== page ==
“Just because it has never happened does not mean it couldn't.”

That statement by Chip Petrea, researcher in agriculture safety and health at the University of Illinois, may seem obvious. But with planting season speeding up, it’s worth remembering.

Petrea shared some tips to keep in mind as farmers prepare for planting, including:

  1. Transport Safely: Be mindful as you transport equipment on public roadways. Petrea recommends providing the traveling public with many signs to warn them you’re moving more slowly than they are. Newer equipment features a wide variety of warning systems, such as flashing lights, extremity markings and slow-moving vehicle signs. He recommends bringing older equipment up to date to meet modern standards.
  2. Follow the Label: When applying products like herbicide, pesticide, or fungicide, it is important to read the label thoroughly. Do not overlook precautionary statements, such as those urging you to wear long sleeves or protect your eyes. Petrea suggests keeping a book of product labels handy in case a chemical gets on your skin or in your lungs. Not keen on keeping a book? Just snap photos of the label on your phone.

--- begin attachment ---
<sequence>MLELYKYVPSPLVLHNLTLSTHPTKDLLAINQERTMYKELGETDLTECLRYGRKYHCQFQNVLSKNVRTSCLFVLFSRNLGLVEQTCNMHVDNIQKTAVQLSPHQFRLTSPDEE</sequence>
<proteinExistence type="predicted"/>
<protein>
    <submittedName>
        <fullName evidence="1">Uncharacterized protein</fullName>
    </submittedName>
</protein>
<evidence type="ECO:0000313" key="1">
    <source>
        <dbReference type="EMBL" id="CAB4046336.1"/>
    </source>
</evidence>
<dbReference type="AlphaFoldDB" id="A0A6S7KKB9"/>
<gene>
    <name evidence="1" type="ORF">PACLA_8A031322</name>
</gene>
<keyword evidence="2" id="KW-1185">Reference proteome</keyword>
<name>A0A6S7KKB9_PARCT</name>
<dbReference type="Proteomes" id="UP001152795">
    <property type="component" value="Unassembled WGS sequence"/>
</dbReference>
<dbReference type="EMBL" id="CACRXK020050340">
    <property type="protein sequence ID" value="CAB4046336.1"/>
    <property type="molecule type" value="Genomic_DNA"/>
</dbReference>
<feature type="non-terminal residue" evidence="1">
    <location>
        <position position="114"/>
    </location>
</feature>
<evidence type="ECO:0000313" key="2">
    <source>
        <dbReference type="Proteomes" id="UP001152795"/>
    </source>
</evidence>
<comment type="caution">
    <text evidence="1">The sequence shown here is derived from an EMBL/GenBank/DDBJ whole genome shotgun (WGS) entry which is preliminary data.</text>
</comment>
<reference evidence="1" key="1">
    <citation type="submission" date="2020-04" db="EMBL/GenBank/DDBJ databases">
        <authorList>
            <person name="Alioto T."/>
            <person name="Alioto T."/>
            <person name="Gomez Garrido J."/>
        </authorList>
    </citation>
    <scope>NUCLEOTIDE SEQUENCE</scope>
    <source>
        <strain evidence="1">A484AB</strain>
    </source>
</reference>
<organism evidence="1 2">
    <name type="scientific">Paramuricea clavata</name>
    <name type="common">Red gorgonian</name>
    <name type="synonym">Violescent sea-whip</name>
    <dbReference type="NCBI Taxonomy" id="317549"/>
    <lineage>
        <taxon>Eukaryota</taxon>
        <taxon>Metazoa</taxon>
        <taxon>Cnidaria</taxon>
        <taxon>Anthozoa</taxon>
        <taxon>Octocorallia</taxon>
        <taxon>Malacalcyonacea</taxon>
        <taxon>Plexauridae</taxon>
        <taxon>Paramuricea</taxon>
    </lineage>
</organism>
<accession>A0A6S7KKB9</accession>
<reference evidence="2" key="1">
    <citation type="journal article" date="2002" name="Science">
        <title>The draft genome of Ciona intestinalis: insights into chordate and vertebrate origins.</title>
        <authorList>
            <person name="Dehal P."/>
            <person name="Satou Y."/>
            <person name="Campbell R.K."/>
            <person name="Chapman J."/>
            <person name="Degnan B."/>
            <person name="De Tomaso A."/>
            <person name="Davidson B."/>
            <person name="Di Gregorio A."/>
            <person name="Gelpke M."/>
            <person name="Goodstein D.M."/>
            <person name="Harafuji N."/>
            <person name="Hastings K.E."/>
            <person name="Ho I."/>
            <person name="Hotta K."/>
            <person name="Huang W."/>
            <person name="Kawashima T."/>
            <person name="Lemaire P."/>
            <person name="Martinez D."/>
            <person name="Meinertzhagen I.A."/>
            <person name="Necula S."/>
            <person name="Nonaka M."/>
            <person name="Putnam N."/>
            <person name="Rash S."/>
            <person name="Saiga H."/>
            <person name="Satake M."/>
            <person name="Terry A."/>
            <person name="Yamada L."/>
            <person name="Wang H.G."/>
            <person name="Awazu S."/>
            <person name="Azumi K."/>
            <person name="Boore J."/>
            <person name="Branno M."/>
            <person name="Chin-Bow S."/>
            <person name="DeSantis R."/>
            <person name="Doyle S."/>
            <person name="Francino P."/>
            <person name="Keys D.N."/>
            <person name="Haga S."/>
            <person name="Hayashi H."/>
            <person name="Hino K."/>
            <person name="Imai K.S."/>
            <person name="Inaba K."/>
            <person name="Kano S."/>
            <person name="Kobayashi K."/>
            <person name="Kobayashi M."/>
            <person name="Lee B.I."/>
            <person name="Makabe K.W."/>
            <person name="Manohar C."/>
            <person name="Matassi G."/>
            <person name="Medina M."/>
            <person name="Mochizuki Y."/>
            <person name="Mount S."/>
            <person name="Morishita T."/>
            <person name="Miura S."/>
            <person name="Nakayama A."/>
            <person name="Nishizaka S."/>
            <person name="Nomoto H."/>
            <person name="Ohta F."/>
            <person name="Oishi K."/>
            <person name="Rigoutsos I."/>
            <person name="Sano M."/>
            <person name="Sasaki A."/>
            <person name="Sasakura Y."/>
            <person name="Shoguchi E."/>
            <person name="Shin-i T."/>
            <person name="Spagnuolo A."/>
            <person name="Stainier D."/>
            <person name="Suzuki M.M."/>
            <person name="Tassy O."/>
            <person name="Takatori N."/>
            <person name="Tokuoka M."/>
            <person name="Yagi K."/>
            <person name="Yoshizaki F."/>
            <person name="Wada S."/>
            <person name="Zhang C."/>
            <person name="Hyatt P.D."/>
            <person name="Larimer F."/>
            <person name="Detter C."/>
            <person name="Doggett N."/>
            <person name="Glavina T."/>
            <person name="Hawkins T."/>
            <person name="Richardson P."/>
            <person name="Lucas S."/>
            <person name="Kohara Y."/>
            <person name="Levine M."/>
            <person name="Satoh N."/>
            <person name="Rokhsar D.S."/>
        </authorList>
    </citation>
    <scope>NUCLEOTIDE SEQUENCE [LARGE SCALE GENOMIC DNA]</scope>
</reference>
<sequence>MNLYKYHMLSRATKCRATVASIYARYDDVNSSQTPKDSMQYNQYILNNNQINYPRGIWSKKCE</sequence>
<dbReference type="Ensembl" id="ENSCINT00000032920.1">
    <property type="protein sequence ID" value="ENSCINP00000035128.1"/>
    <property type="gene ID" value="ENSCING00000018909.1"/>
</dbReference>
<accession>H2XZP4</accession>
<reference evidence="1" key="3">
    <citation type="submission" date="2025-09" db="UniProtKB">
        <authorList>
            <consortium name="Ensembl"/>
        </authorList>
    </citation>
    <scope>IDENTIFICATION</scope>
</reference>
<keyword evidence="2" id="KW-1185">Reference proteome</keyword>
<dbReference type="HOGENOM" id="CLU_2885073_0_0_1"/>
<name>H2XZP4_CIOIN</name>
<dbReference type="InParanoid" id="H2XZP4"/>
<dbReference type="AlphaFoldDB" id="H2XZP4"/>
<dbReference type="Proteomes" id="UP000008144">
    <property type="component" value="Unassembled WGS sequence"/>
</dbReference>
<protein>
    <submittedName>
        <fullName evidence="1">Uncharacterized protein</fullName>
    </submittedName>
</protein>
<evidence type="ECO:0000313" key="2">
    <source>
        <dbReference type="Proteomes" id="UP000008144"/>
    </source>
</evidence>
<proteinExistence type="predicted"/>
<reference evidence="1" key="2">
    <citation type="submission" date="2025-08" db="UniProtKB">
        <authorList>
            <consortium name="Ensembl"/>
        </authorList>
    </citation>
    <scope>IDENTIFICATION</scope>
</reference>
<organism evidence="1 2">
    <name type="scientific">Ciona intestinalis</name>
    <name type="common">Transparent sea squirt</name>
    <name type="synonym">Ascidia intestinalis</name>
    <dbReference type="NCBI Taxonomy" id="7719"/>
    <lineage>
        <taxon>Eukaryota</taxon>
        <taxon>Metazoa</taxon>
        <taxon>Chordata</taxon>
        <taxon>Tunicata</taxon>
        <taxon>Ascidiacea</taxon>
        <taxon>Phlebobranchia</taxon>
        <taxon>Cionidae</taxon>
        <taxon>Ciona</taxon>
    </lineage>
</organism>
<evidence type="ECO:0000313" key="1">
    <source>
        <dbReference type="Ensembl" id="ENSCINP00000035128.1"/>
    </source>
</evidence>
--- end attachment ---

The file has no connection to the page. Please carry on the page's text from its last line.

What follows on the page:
3. Maintain Equipment: Keep every piece of equipment on your farm serviced. Even if you serviced a machine before putting it away last season, that does not mean it will be in perfect condition when you take it to the field this year.
  4. Store Fuel Properly: Store fuel away from your machine shed. Petrea says that if any problems arise and a fire erupts, keeping your fuel tank a safe distance away from buildings will offer the best protection.
  5. Stay Healthy: Spending long hours in the field does not mean you should skip meals or rest. Without an adequate amount of sleep and proper nutrition, you will be operating at a reduced level in the fields. Petrea says to follow the recommended guidelines for sleep and diet. To stay well rested, the Centers for Diease Control and Prevention suggest between seven and nine hours of sleep per night for adults. To make sure you’re eating right, use the U.S. Department of Agriculture MyPlate guide.
  6. Watch for Children: Large pieces of equipment that make a lot of noise will attract a child’s attention. Petrea says to avoid carrying your children on your farm equipment. If that’s not possible, make sure your child is secured.